15:39 02 April 2013
Bowel cancer rates in men have gone up by at least a quarter, new findings have suggested. A report by Cancer Research claims that the rates have increased by this much in the last three and a half decades.
Some of the reasons thought to be behind the rise may relate to people’s diets; as too little fibre, as well as too high a quantity of red meat, are understood to be factors associated with bowel cancer. However, obesity as well as smoking and heavy alcohol consumption are also thought to be linked with the disease.
The group also found that a number of people affected by bowel cancer were between the age of 60 and 80. It is worth noting that people are living longer these days, which may be why a certain number of the cases in the report concerned people above state retirement age.
The findings revealed however, that the increase in rates for females was a lot less – being only 6per cent - compared to males.
“We know the risk of bowel cancer increases as we get older and, since we’re all living longer, it’s no surprise to see that the number of people getting the disease is rising,” said Professor Matthew Seymour of the National Cancer Research Network.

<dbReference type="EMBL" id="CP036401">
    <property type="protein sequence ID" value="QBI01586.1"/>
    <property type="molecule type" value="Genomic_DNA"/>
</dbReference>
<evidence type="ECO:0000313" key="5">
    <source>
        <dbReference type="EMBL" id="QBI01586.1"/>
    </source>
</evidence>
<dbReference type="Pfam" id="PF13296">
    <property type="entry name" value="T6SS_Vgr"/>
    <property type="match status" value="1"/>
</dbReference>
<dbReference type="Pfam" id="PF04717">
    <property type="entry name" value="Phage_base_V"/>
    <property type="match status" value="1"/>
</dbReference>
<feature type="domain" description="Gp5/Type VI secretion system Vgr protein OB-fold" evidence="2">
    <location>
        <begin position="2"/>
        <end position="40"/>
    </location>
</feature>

“But when we look at these figures and take people’s age into account, we still see that the risk of bowel cancer has gone up in men in the last 35 years. It’s important to find out what’s behind the rise and what we can do about it.”
Professor Seymour also noted that: “The good news is that, thanks to research, we have seen huge improvements in bowel cancer survival over the last 40 years.”
As well as lung cancer, bowel cancer is a disease that kills many people in the UK. Ways to help reduce the risk of bowel cancer could include;
It is understood there has been large improvements in bowel cancer survival since the 1970s however.
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